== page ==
Lanefoot Farm Weekend II

After faffing about on the campsite for most of Sunday morning we set off for a short drive down the Newlands valley. Unfortunately, we timed it so that we hit the early stages of the Keswick half marathon. It’s not so many years ago that I ran this race myself, although I’m sure that it wasn’t staged on a bank holiday weekend then. I do remember that the amount of traffic on the narrow roads rather spoiled what should have been an excellent run.

Sam was asleep when we arrived at our parking spot so while the rest of the party embarked across the Newlands valley, I sat in the car with him and listened to the radio. When he woke up we crossed Newlands Beck:

And soon found the rest of the party having their lunch on the slopes of Cat Bells.

The weather was quite odd with sunshine, but also drops of rain in the air. From our picnic stop it was a short walk…

To Hawes End on Derwent Water – a top spot for throwing stones into the lake:

Having a run around:

Or a natter with your Dad:

At Hawes End we caught on of the scheduled launches that circuit the lake. The front of the boat was open and the very front seats were empty. Naturally the kids were very excited and made a beeline for those seats. Nobody thought to warn us why they were empty. Out on the Lake it was windy and choppy and as we hit the wake of another boat a huge wave crashed over the bows and into our laps. On the first leg of the journey we just about managed take it in our strides and laugh off the discomfort, but after picking-up more passengers at Nichol End the waves were bigger and more frequent. The boat was packed and there was no real way to get the kids out of the way of a proper drenching. Some of them were very wet and cold, and Ben in particular was upset, but kids are remarkably resilient and once we were off the boat they were soon racing around the shore and swinging on a barrier.

In Keswick we had a bit of a wander around a park and a quick stop for a snack.

Captions are invited for this photo, my own thoughts were either:

I thought that you had the meths!

Or, perhaps Jane is thinking:

I never was in favour of Care in the Community

Not all of my friends are scruffy, just the oldest and closest ones.

After several hours of trying it finally began to rain in earnest. We boarded another launch to complete our trip around the lake, but this time got seats inside. The rest of the trip was fun, but as we approached Hawes End the rain showed no sign of abating. Angela, Jane and Matt disappeared to fetch the cars and Andy and I were left to try to maintain the spirits of the flagging children. Ben had slept on my lap around the lake, and not surprisingly didn’t appreciate being woken up to be taken out into the rain. I ended up carrying him up the hill to the road. There was a bit of a mix up with the cars but on the whole the children did very well despite the cold and wet and my rendition of several verses of If you’re miserable and you know it. I did bribe them with chocolate biscuits. And a cuckoo serenaded us whilst we waited – the first that I can remember hearing for quite some time. Given recent gloomy reports about the dwindling numbers of migrating birds it was nice to have the opportunity to hear it, even in the pouring rain.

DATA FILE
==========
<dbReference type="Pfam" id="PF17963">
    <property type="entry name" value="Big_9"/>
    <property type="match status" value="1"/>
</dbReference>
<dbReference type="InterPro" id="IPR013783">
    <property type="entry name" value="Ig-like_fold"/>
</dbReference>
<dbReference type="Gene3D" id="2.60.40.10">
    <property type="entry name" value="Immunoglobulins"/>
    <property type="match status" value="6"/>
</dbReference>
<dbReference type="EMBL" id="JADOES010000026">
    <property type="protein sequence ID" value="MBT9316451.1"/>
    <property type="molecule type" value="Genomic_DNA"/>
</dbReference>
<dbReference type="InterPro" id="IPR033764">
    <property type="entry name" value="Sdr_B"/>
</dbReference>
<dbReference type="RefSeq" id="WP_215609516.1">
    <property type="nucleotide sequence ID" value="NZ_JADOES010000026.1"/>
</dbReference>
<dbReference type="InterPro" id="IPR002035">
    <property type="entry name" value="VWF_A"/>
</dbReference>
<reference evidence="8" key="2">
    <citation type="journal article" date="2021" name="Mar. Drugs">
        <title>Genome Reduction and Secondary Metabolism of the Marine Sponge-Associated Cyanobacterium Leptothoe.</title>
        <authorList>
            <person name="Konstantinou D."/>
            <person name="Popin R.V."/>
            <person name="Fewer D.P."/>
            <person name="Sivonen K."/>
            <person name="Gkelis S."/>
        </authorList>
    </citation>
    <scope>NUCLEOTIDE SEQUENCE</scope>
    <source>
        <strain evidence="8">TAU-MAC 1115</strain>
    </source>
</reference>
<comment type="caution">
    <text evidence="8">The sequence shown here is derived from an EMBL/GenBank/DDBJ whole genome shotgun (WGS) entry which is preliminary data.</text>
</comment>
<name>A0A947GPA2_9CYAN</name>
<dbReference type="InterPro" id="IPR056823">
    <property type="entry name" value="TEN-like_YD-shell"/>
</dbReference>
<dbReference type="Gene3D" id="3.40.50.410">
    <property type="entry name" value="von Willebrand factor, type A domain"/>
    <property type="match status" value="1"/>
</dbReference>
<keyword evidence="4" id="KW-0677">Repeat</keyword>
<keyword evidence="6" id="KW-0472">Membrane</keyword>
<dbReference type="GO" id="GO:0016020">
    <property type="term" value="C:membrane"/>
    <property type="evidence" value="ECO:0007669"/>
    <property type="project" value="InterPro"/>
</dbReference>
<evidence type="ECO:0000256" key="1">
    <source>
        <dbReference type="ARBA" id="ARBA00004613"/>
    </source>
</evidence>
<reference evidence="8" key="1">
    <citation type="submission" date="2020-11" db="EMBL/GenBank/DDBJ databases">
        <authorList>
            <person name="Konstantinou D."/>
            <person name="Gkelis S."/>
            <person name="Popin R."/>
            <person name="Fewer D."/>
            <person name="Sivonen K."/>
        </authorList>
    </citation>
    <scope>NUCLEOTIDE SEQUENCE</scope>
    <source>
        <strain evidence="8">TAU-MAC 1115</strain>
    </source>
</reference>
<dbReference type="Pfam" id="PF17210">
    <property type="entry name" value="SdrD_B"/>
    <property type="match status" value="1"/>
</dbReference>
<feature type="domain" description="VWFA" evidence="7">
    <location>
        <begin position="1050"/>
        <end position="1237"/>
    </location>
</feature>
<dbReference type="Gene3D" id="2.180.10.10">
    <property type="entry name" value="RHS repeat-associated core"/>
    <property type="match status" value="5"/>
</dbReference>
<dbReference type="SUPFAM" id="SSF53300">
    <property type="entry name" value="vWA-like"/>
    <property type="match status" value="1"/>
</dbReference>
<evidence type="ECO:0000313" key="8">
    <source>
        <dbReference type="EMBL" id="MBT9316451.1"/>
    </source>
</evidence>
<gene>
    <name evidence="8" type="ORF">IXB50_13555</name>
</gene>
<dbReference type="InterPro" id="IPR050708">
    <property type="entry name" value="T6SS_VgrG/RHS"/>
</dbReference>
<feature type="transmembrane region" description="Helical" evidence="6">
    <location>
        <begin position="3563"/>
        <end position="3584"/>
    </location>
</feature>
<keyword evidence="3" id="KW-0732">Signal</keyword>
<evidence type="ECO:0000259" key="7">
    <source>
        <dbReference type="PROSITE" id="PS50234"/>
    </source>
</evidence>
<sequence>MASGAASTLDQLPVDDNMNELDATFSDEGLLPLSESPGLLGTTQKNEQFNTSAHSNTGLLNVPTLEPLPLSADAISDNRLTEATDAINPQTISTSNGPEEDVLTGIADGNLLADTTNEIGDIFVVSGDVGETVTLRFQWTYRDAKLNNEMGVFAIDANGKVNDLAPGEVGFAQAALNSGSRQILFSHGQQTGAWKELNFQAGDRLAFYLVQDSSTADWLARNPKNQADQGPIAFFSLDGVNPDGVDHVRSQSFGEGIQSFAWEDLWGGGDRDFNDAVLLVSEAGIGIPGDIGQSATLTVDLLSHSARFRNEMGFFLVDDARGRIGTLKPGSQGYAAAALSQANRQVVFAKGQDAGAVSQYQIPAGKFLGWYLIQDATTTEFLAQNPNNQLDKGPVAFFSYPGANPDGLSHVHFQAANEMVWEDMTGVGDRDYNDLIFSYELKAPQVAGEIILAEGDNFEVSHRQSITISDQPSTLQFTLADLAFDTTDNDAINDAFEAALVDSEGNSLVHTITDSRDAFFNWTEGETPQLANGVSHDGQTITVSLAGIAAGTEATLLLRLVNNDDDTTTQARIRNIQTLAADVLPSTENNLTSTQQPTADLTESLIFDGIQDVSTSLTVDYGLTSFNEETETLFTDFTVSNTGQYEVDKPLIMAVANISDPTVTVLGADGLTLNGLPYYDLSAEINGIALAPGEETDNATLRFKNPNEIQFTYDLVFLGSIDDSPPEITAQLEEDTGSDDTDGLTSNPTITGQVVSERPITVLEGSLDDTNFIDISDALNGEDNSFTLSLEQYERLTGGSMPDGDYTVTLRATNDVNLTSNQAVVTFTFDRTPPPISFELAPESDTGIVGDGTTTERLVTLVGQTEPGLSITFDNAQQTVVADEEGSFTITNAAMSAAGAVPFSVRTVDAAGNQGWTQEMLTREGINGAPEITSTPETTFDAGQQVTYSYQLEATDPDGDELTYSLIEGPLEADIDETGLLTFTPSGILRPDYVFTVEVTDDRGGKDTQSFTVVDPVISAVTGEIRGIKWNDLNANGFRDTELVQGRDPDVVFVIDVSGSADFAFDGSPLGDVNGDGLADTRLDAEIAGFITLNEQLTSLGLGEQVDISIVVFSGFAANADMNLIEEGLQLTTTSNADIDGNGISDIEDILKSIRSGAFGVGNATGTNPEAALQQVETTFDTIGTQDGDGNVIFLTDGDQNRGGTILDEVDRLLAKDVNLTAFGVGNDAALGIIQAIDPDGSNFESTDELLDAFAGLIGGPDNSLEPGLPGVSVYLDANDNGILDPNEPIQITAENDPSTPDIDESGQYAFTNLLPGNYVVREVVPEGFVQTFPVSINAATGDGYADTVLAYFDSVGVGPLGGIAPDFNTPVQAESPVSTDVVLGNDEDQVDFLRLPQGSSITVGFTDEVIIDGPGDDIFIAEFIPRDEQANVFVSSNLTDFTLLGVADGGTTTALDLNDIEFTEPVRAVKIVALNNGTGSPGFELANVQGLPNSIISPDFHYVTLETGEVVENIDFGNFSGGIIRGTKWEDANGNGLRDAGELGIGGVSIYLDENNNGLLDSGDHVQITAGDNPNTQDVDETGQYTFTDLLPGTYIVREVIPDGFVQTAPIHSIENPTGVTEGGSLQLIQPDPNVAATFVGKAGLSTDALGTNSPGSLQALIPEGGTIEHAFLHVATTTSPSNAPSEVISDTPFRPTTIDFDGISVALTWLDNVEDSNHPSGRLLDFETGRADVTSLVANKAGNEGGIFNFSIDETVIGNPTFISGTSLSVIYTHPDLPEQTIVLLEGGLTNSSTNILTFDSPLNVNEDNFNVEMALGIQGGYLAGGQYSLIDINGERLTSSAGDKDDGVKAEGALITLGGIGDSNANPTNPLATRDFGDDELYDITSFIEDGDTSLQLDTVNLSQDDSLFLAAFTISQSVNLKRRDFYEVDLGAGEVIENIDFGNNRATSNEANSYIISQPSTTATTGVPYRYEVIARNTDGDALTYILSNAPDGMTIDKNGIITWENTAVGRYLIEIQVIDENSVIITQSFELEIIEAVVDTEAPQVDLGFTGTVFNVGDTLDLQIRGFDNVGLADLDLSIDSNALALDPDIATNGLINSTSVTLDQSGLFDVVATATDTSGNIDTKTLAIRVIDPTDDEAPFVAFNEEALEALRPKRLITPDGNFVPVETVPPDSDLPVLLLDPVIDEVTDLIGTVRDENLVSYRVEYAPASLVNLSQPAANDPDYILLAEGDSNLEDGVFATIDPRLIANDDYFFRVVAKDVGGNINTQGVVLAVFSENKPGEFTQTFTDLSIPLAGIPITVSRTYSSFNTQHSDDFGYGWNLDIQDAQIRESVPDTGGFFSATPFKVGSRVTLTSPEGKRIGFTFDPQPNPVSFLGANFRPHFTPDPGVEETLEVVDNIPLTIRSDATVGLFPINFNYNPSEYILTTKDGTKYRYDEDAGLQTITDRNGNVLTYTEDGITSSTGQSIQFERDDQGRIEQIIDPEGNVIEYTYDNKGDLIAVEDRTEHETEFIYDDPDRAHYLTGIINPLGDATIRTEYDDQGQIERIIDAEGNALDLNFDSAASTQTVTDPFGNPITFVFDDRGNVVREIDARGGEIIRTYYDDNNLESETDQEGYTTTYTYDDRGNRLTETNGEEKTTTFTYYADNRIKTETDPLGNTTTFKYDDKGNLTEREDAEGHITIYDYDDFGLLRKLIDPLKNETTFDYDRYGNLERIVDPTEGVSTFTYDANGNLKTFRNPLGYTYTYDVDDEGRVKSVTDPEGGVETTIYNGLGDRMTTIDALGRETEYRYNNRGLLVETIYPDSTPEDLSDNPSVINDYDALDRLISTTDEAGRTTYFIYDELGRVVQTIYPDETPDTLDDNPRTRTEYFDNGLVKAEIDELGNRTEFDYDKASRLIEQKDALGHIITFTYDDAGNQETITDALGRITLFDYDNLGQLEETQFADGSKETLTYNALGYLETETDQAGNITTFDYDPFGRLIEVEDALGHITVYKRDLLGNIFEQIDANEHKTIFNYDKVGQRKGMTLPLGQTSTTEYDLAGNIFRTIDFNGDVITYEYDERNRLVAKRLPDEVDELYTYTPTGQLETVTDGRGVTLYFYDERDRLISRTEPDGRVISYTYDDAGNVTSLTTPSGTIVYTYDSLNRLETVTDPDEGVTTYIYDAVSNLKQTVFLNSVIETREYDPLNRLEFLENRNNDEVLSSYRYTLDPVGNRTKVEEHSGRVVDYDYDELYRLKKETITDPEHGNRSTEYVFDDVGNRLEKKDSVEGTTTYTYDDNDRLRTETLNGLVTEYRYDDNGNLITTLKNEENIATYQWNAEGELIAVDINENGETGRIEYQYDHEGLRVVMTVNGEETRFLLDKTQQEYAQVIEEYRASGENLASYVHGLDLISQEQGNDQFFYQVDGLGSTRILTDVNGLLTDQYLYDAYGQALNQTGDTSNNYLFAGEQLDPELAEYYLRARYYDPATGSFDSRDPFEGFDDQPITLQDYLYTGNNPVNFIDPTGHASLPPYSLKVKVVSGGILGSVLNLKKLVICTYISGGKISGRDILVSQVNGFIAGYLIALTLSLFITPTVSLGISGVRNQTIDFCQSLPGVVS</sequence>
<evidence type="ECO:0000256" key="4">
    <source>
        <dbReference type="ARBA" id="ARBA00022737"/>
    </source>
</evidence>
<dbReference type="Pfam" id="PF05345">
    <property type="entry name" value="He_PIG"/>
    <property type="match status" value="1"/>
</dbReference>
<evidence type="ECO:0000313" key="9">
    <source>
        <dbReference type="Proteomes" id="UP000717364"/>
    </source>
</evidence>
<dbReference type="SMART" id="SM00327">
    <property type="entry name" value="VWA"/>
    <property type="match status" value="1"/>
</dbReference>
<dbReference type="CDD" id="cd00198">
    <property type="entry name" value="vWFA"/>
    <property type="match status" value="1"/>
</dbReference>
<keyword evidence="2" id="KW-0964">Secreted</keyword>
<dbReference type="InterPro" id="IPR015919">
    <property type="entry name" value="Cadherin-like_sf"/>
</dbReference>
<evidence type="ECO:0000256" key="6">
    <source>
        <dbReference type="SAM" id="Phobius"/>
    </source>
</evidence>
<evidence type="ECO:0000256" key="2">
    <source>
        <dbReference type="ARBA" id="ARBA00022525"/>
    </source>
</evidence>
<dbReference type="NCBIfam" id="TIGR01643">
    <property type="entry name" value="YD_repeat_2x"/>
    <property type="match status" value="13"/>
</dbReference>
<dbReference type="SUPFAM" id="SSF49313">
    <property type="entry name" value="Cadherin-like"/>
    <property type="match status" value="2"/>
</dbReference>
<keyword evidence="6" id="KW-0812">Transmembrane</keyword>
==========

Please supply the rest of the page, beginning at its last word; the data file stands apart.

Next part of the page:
We arrived back at the campsite to see a short-lived but stunning rainbow over Skiddaw and from that point the sky began to clear in preparation for a glorious day on Monday…

Lanefoot Farm Weekend II

Free Enjoyment

This book, then – apart from being meant for amusement – is merely intended to illustrate how much free enjoyment anyone can derive from simply keeping his or her eyes open in going about normal daily affairs.

Richard Adams – from the Introduction to A Nature Diary

How’s that for a manifesto?

He goes on to mention stars, birds and wildflowers as things that anyone could spot and identify with the aid of a suitable field guide. You might add clouds, fungi, trees…… Or even shopping trolleys and city-limit signs.

To be honest, even with the aid of a field guide I’m a pretty limited amateur naturalist. But I don’t mind. The thing is that it’s not the identifying that’s important, but the close attention required in order to make an attempt. By being aware of our environment we allow the possibility for the familiar to surprise us, for the local to become exotic.

I was out after work again tonight. Into Eaves Wood, up and down to the Pepperpot. Direct there, meandering back. Once again I had Sam in the backpack. Today what drew my attention was bark.

So – which kind of tree?


This last is another beech – it’s on a favourite path of mine and I always notice the contrast of the bark, lichen and moss when I pass it.

Finally, one for the family – my walking companion:


Looking red-nosed after a 40 minute turn in the woods. (He slept through most of it.)


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Free Enjoyment